2020’s Homebrew Highlights

2020 was…2020. With everything that happened, from the pandemic to presidential shenanigans, this was one of the odder brewing stretches I’ve had. My homebrewing hobby was a bit of a respite from 2020, giving me a chance to disconnect and relax. Almost as importantly, homebrewing meant I had a steady supply of fresh beer even when the store shelves were bare, or when I really didn’t want to run more errands than necessary!

Here are some of this year’s highlights:

Tremonia Lager
  • Favorite Batch
    • It was hard to pick just one favorite, but Tremonia Lager stands out. The perfect level of maltiness in my version made it incredibly enjoyable, and it was ridiculously drinkable at just shy of 5% abv. More, please! In fact, I have another batch lagering right now.
  • Least Favorite Batch
    • Nothing was a complete dumper (in sharp contrast with the dumper year of 2020), although I found that the Kveik Pale Ale was the most disappointing batch. I blame my hopping strategy, not the yeast.
  • Experimental Recipe with Most Potential
    • Kveik the Keg Brown Ale was lots of fun, and turned out surprisingly well. If I have Hornindal Kveik on hand in the future, I’ll likely do more in this flavor space.
  • Most Fun New Style/Recipe to Try
    • “Favorite Batch” Tremonia Lager also wins this category! It was a new-to-me style (Dortmunder Export, a.k.a., German Helles Exportbier), and I had a lot of fun figuring out the recipe.
  • Upcoming Beer With Most Potential
    • I’ve got a few beers in the fermenter or keg that are still waiting to be put on tap, including a German pils, that rebrew of Tremonia Lager, a Scottish-esque ale, and a double IPA (clone of Avery Brewing’s Maharaja IPA). They’re all full of promise, but the one I’m most excited for is “Off the Rails Belgian IPA”. It’s currently in its second week of fermentation, as an attempt at a clone of Houblon Chouffe. It’s a pretty high octane beer, well on target to hit around 10% abv. The batch is going to condition for awhile before being ready to serve, probably a month or two at least. I imagine that this is going to be a beer that I’ll finish fairly slowly, and may not even put it on tap at the main keezer, but will just pull off a glass now and then using a picnic tap.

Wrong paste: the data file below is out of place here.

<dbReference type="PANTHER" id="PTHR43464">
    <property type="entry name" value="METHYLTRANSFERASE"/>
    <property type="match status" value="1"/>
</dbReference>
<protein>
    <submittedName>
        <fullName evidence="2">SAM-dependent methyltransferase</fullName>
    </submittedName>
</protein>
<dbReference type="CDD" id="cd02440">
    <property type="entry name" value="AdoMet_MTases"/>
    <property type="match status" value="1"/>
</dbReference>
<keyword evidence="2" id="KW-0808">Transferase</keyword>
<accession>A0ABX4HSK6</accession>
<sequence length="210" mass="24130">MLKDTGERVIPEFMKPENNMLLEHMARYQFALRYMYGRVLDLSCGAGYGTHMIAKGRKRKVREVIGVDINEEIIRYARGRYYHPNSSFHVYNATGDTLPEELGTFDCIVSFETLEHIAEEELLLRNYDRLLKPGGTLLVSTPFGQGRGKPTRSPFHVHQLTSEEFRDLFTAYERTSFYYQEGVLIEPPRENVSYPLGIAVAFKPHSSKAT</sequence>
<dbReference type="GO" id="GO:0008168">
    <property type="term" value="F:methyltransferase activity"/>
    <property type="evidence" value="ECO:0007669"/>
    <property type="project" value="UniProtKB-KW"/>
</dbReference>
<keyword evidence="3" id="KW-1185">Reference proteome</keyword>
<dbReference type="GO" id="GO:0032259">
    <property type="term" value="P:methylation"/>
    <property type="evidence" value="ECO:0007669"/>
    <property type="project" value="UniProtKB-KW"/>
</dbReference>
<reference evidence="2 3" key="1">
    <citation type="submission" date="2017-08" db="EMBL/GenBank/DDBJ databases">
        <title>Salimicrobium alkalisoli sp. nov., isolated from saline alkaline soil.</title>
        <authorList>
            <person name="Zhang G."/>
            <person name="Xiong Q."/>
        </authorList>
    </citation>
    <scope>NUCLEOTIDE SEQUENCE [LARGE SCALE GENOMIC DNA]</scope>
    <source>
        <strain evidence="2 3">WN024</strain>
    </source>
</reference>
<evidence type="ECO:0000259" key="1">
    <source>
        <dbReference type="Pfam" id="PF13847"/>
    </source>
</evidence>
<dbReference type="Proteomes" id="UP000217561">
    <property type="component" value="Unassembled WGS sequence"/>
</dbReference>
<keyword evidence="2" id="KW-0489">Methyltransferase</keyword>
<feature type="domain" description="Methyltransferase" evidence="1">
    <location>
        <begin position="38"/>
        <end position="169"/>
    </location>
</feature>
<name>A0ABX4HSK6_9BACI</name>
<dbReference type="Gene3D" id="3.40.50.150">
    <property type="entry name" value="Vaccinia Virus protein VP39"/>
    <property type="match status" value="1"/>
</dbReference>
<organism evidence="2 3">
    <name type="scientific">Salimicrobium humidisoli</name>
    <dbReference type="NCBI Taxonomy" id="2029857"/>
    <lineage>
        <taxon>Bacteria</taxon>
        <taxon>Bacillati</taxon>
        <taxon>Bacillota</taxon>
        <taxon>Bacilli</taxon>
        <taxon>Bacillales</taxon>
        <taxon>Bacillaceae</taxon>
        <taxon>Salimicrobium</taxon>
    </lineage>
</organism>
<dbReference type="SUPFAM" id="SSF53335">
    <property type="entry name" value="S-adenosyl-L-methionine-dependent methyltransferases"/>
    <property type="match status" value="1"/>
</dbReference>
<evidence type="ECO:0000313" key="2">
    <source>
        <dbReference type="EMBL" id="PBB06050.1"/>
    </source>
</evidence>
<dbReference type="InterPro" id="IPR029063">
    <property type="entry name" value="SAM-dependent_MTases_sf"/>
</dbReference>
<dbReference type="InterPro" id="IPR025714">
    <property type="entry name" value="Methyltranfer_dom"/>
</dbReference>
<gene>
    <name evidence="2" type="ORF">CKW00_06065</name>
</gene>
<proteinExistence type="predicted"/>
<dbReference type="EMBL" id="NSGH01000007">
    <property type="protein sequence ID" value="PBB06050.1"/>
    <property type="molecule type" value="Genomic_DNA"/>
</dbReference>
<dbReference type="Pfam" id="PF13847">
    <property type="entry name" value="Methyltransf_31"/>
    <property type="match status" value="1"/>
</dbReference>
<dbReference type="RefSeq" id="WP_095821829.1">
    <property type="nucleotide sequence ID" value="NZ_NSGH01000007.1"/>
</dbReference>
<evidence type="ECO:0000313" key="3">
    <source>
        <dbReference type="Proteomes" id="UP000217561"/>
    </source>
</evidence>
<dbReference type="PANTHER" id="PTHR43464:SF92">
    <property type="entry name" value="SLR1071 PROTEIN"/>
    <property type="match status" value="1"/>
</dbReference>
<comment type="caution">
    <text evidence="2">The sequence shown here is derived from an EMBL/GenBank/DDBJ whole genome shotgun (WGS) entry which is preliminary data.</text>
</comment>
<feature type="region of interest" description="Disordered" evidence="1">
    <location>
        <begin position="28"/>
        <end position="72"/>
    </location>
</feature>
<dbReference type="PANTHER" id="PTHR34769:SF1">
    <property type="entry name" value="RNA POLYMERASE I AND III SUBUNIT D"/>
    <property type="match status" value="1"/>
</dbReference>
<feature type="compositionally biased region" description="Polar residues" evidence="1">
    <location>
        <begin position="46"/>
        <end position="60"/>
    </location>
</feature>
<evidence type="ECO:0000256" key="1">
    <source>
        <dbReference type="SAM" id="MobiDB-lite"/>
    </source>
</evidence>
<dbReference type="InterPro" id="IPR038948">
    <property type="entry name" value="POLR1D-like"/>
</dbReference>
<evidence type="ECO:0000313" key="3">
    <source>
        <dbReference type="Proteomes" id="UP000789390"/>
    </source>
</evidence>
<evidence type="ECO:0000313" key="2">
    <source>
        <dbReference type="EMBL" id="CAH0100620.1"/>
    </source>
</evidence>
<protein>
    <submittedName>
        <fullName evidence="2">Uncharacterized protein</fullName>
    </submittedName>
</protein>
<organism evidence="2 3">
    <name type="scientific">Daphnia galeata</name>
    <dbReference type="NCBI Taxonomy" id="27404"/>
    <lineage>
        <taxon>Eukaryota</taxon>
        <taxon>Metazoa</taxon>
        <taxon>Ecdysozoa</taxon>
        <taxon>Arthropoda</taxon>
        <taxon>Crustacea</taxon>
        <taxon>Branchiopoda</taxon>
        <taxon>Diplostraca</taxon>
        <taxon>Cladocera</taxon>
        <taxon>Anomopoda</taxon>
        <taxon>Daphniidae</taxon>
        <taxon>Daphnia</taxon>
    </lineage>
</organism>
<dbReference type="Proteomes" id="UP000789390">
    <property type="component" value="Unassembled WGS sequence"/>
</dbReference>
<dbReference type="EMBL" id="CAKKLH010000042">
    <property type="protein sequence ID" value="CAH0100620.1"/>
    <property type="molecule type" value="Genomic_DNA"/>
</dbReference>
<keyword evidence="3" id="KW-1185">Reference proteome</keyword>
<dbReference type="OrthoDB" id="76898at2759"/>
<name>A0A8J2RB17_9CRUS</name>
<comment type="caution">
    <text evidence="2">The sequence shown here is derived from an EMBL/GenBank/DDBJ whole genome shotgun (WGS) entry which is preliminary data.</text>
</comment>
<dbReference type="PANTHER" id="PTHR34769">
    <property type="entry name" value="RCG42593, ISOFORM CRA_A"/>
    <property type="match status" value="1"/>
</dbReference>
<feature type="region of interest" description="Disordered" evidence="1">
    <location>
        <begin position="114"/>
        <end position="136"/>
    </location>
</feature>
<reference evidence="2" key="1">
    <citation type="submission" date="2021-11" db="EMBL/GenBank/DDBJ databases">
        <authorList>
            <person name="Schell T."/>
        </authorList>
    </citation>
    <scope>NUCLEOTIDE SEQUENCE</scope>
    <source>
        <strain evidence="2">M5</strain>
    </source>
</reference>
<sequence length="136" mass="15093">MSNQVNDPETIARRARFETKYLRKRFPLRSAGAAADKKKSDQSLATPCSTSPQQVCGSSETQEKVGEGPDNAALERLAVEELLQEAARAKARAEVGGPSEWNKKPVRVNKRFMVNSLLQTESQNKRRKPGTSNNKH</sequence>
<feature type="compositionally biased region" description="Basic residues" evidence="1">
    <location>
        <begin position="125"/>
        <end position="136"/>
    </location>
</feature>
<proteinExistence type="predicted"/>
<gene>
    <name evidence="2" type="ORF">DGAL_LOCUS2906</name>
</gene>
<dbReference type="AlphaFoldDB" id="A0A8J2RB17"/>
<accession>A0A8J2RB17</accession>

• Best Technique Added to Repertoire
    • A few months ago, I transitioned to electric brewing, which has enabled mash recirculation as well as easier step mashing. I’m still on the learning curve, but the curve is starting to flatten out a bit. The brew day rhythm is locking into place, and I’ve steadily gotten more efficient with each batch.
  • Best Ingredient Added to Repertoire
    • As mentioned above, kveik was a fun yeast space to play around in. I made three batches with it–a pale ale, a brown ale, and my holiday ale. It really does live up to the hype of fermenting cleanly and quickly.
  • Favorite Book(s)
  • Other Milestones
    • I’ switched entirely to stainless steel fermenters, after years of glass carboy use. Safety was a big concern, as well as ease of cleaning.
    • I had a lot of fun in the fermented foods realm, playing with some sauerkraut and other lacto-based items.
    • On the commercial beverage side, I’ve been sampling a variety of non-alcoholic options. They’re not a complete substitute for alcoholic beverages, but are a bit more interesting flavor-wise.
  • Overall Stats
    • I brewed 34 batches of beer this year, with around 160 gallons into kegs.
    • German Pils was my most frequently brewed style, with four batches. American pale ale followed, with three batches. American IPA, Dortmunder Export, Irish stout, and kölsch-style beers had two batches each. Lagers as a group comprised slightly more than a third of my overall brewing this year.
    • Overall beer strength was pretty middle-of-the-road, with a target starting gravity averaging 1.053 (median=1.048). My highest starting gravity was 1.105, for my homebrew club’s imperial stout barrel project. The lowest starting gravity was 1.031, for the Berliner Weisse.